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What is agnosia? Development and explanations of disorder.

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What is agnosia? What are the main aspects of visual (apperceptive & associative), auditory and tactile agnosias? What models have been developed to explain agnosias and what explanations are there for prosopagnosia?

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Includes an explanation of different agnosias, models of understanding the disorders and a case study. Solution includes full references for all work cited.

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Agnosia means 'without knowledge', it is a perceptual disorder where there is an inability to recognise objects. Agnosia can occur in any sensory modality despite an intact sensory system.

Bauer (1993) defined agnosia as:
'a failure of recognition that cannot be attributed to elementary sensory defects, mental deterioration, attentional disturbances, aphasic misnaming, or unfamiliarity with sensorially presented stimuli.'

The most commonly studied types of agnosia are:
1). Visual agnosia
2). Auditory agnosia
3). Tactile agnosia

Visual Agnosia
Patients with visual agnosia have a severe inability to recognise visual stimuli, despite intact sensory abilities.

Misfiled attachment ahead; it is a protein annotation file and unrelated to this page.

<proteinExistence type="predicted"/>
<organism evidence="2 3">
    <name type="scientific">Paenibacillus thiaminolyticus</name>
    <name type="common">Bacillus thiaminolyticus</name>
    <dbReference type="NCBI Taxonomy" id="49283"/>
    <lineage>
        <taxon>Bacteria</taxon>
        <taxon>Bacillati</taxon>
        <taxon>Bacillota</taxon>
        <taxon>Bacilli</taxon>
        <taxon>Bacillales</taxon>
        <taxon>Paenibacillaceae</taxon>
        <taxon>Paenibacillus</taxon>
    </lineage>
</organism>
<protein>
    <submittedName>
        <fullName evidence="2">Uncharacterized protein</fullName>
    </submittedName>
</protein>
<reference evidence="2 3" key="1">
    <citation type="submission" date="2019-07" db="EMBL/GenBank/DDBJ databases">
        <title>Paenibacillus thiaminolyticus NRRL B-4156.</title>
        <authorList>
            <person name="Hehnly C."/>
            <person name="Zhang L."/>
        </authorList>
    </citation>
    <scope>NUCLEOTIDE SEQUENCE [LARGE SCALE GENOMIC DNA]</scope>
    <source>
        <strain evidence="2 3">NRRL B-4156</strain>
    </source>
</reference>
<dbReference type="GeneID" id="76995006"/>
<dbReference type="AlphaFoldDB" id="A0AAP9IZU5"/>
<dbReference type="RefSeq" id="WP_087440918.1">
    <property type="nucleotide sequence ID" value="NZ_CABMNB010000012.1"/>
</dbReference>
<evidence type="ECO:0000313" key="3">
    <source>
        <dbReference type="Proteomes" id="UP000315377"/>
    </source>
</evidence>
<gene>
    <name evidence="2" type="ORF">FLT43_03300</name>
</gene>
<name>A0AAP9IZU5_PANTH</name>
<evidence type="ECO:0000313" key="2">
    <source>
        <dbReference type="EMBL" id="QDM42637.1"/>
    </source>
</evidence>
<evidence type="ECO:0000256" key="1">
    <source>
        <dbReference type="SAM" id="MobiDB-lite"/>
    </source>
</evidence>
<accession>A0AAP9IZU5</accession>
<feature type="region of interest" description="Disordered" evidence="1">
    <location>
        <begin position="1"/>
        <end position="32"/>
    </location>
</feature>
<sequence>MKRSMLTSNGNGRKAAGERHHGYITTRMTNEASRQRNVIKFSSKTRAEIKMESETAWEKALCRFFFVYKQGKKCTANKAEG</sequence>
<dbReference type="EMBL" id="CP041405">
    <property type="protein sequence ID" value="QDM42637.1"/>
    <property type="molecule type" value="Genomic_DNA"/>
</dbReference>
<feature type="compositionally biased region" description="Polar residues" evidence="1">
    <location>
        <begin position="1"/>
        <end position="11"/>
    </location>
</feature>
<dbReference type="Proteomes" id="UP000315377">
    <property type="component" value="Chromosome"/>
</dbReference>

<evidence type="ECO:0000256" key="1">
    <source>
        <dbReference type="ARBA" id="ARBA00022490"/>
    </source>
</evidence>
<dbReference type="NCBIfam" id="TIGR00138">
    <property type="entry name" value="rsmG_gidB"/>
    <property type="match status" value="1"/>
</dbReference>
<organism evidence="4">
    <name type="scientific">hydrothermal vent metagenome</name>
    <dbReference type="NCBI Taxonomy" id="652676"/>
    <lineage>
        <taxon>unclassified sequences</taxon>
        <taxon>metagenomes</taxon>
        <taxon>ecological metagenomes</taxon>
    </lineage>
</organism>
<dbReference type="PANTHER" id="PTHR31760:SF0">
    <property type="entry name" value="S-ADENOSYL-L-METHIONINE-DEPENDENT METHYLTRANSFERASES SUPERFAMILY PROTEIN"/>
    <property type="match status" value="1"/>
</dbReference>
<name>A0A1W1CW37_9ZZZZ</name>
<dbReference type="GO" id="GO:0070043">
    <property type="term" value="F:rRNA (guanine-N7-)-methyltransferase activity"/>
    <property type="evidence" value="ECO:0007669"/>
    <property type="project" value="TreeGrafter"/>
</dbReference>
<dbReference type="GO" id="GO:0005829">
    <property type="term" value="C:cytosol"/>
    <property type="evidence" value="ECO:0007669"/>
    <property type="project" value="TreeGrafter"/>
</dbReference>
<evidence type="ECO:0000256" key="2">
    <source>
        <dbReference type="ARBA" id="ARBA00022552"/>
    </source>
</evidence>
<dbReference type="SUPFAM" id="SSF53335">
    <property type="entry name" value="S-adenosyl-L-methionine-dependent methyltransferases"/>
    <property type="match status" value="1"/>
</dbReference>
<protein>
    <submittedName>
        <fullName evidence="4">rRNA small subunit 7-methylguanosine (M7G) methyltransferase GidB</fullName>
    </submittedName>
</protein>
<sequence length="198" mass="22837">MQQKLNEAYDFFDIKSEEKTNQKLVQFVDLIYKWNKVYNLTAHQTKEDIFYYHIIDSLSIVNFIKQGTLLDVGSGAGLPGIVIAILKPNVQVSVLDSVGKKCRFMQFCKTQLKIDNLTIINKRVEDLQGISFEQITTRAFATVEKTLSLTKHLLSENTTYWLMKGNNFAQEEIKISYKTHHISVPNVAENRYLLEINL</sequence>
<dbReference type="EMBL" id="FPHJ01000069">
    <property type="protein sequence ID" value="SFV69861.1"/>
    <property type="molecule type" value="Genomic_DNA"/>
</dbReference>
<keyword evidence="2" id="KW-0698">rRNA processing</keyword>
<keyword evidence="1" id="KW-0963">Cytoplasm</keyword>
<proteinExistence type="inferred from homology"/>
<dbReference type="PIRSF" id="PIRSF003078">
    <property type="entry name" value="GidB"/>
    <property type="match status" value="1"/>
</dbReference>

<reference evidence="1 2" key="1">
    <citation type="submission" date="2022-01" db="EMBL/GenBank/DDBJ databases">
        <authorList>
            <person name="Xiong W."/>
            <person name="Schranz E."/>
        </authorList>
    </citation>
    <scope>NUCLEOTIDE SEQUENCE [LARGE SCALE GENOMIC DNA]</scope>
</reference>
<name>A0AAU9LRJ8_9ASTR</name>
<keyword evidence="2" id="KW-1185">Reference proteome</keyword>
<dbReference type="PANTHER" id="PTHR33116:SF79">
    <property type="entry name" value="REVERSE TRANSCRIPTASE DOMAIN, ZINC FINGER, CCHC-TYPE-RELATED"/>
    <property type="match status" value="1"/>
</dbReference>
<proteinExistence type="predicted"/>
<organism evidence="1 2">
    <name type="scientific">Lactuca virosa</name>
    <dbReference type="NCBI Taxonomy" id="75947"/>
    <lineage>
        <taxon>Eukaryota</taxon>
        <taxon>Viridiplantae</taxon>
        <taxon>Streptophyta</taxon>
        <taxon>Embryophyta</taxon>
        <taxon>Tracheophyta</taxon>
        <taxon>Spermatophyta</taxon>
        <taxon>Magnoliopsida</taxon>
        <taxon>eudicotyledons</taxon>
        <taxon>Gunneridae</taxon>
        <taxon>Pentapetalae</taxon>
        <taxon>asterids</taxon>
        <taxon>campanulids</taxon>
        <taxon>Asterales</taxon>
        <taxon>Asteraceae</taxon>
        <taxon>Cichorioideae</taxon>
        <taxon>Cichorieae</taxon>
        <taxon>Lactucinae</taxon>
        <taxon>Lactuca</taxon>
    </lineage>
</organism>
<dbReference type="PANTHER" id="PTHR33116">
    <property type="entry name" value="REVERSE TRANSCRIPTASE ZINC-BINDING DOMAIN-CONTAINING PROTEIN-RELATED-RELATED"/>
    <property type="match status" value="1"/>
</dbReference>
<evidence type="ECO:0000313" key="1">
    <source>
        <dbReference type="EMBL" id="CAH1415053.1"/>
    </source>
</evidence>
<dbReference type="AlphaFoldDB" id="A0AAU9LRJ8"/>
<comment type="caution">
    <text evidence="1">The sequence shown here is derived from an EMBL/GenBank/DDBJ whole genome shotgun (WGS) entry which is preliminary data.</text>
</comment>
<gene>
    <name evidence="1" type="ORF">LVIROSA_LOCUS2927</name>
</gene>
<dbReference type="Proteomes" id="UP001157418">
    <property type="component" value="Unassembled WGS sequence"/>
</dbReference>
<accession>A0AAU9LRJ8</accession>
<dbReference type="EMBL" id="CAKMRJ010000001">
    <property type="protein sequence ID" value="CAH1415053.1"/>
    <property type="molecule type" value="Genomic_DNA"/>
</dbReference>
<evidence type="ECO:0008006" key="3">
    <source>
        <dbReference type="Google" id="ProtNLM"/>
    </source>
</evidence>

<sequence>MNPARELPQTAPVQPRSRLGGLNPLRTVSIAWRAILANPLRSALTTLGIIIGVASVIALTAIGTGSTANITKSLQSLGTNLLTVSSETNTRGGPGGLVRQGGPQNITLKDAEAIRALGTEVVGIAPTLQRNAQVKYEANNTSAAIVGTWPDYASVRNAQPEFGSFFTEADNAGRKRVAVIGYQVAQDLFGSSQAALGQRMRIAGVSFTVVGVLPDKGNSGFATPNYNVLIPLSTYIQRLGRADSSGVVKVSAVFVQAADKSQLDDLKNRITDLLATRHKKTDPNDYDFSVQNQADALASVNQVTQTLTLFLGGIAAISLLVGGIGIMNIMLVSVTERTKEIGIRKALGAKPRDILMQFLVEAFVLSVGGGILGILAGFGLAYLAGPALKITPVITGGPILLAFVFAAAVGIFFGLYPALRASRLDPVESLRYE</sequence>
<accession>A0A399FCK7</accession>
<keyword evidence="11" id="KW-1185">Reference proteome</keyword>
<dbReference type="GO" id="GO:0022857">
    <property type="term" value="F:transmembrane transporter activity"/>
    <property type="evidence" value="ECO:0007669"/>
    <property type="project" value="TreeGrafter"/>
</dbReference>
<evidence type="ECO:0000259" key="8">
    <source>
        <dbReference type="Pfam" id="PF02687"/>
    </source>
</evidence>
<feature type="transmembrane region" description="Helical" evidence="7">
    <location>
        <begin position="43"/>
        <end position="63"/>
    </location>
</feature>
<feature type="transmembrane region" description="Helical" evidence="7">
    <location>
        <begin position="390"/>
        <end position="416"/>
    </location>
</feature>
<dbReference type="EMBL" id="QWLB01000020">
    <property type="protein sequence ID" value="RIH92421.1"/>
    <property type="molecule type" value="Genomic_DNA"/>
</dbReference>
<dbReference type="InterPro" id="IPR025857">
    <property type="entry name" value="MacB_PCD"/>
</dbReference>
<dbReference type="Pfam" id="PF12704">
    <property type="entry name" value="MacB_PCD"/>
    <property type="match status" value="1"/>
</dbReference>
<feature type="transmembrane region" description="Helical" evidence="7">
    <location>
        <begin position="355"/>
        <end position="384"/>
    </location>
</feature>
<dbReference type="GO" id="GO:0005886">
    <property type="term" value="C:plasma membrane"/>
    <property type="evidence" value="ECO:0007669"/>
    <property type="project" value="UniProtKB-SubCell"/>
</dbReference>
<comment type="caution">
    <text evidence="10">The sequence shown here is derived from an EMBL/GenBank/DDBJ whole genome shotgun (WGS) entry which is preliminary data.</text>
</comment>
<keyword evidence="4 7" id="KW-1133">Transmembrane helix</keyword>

Lissauer (1890) distinguished between two forms of visual agnosia, these were 'APPERCEPTIVE AGNOSIA' (the inability to recognise visual objects owing to a deficit in perceptual processing), and 'ASSOCIATIVE AGNOSIA' (here perception is relatively normal, but the process of associating an object's percepts with its meaning was impaired).
N.B. These were originally titled 'mindblindness'

For a patient to be diagnosed with agnosia they must not have a sensory impairment.

The term 'agnosia' was first introduced by Freud (1891), Freud argued that the deficits seen in 'mindblindness' could not only be considered a sensory disorder, but also an impairment of existing knowledge of objects.

Agnosia was therefore the 'inability to bring together visual elements into a complete, recognizable whole'.

These definitions have, however been criticised. De Renzi & Lucchelli (1993) suggested that apperceptive agnosia has 'fuzzy boundaries', and is less distinguishable that associative agnosia.

This is also known as 'Visual object agnosia', it is the inability to recognise objects owing to a deficit in forming stable representations of visual stimuli. Common causes of visual object agnosia include;

1). Carbon monoxide/mercury poisoning
2). Cardiac arrest
3). Stroke/bilateral paterior cortical atrophy

Patients with this disorder are unable to copy drawings or match objects, although they are able to identify them. They may find pictures of letters difficult to identify. They also find it difficult to identify objects when shadows are cast upon them (Warrington, 1982).

These impairments are associated with right inferior parietal lobe lesions.

Humphreys & Riddoch (1987) suggest that the inability to recognise the 'shape' of an object and an inability to discriminate between different sharpes is termed 'shape agnosia'.

The inability to intergrate stimuli to create a whole is called ...

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